June 27, 2024

The sun beat down on us on our first twenty six miles from Billings. We got off to an easy start after our lengthy car ride from Missoula, staying on Alexis Bonogofsky’s ranch, but now we were in the thick of it. At only our first day this was already my longest bike ride, having only trained up to twenty miles before coming on Cycle the Rockies. While our first ride may not have been our most difficult, it was easily our hottest, and I had a lot on my mind as I could feel the back of my neck baking under the Montana sun. As I took in the new environment I would call home for the following weeks, I wondered about the person we were about to meet: Steve Charter, who I only knew for his battle with the nearby coal company who wants his land, and for the various preconceptions of ranchers I had up until that point.

Steve greeted us with a smile and an invitation to his living room when we arrived. He had to take a call and stepped away while we settled in. A few minutes later, he returned and we all introduced ourselves. My only knowledge of ranchers at this time was that people like Alexis wanted to transform their practice to be regenerative and less exploitative of the land. Steve had been ranching for decades so I assumed he must be part of the problem, though I knew at least he wanted to protect his land from coal mining. I could not have been more wrong.

As our group sat in Steve’s living room and listened to his story pour out of him, it became clear that his struggle to protect his land was far deeper than ranching and far deeper than himself. He revealed to us with shaky breath that the land to him was sacred, older than him and the generations before him. The land was older than the Indigenous Americans who had been forced off it, and it had survived everything it has been put through so far, even as its natural balance had been changed so much by settler colonialism. For Steve, he is not the land’s owner or steward, but a student of it. He learned from it and paid attention to what it needs from him. He emphasized that we as humans are not smart enough to control the Earth, try as we may, and he learned this through his experiments in regenerative ranching that he hopes will soon become mainstream. He acknowledged emotionally that if he is forced to part ways with his ranch that he believes it is the land’s way of telling him that it doesn’t need him anymore. It will survive without him, just as it has survived all it has been through.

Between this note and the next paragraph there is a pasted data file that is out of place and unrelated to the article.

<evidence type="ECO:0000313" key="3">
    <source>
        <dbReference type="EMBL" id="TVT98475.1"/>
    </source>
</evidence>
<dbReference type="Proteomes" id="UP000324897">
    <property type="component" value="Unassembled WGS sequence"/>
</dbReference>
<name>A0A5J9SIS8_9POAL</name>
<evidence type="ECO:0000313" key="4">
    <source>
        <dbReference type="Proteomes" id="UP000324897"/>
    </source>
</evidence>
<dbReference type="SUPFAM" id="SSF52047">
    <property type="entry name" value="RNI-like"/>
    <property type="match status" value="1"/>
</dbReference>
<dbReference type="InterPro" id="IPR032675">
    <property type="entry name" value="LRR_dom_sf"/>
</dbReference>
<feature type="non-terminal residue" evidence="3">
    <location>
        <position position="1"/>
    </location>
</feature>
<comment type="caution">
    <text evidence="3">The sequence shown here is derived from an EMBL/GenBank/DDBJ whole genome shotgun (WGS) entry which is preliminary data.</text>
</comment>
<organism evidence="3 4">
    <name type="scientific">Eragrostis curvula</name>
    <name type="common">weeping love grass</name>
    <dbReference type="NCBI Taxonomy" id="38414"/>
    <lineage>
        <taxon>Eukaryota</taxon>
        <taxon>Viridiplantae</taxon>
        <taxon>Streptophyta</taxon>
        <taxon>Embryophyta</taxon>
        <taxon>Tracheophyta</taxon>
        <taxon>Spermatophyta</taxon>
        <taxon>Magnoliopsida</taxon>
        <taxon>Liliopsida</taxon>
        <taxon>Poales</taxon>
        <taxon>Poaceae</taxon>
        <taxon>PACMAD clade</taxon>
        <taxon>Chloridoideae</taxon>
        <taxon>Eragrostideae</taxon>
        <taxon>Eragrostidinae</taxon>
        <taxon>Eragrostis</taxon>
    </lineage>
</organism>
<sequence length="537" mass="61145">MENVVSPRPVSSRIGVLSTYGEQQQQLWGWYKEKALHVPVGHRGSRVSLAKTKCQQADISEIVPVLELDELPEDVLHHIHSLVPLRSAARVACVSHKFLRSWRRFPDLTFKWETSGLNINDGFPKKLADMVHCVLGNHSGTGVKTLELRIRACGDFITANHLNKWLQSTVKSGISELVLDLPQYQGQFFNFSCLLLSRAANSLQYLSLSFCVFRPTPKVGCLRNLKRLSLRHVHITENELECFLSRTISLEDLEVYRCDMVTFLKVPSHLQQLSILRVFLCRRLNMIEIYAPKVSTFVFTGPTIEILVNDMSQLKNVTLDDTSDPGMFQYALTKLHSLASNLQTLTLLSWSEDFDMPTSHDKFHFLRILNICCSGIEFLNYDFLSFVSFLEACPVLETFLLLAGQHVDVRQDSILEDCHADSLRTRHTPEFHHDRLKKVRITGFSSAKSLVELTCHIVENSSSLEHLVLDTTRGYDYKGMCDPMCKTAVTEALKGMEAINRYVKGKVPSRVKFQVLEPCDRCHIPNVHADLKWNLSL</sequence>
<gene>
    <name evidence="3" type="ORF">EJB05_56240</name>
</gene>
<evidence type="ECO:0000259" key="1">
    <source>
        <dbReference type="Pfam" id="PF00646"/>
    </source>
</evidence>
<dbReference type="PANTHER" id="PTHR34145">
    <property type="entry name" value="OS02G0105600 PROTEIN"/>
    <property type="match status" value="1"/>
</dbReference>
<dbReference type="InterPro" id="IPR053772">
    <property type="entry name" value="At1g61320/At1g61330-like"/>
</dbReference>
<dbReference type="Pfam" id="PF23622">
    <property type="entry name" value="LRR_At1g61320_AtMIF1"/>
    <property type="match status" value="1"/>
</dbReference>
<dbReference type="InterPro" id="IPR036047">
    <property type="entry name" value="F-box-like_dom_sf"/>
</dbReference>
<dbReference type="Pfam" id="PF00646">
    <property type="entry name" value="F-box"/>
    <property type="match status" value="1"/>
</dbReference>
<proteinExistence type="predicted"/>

His stories left our group speechless as he drove away to check on his cattle, and we set up our tents in near silence until the horses came over to see what the fuss was about. We had some time to reflect on what he said before he came back to give us the grand tour of the land. He explained his experiments and practices as we walked under the brutal sun. Though the natural diversity that had existed on this land before American settlers took it over was gone, Steve made it his goal to encourage soil health and vegetation diversity to maintain the health of the land. Although he made it clear his knowledge could never be enough for true understanding of the complex systems at play, his talk of microbiomes and soil nutrition made him seem like an expert. He went on enthusiastically for hours, showing us different grasses and shrubs and the way prairie dogs helped encourage some plants to grow without ever pausing to take a sip of water. By the time the sun had gotten much lower in the sky, it was us, the young people, who had to suggest we stop and eat dinner. 

Leaving his ranch to head to Signal Peak and Roundup, MT, I felt like my whole way of thinking about the Earth had been fundamentally changed. I could no longer see a blade of grass without thinking of its history in the area and the microbiome beneath it that allowed it to grow. I certainly could never think of ranching in the same way, having been shown Steve’s symbiosis with the land first hand. The steps he had taken to live with the land and not simply exploit it showed a potential future where we can live with the land and for the land rather than the other way around. With the climate crisis in full effect, it will be people like Steve and his ideas that lead us into an ecological future as the destructive ideas of the past get left behind.

Leave a Reply

Your email address will not be published. Required fields are marked *

This site uses Akismet to reduce spam. Learn how your comment data is processed.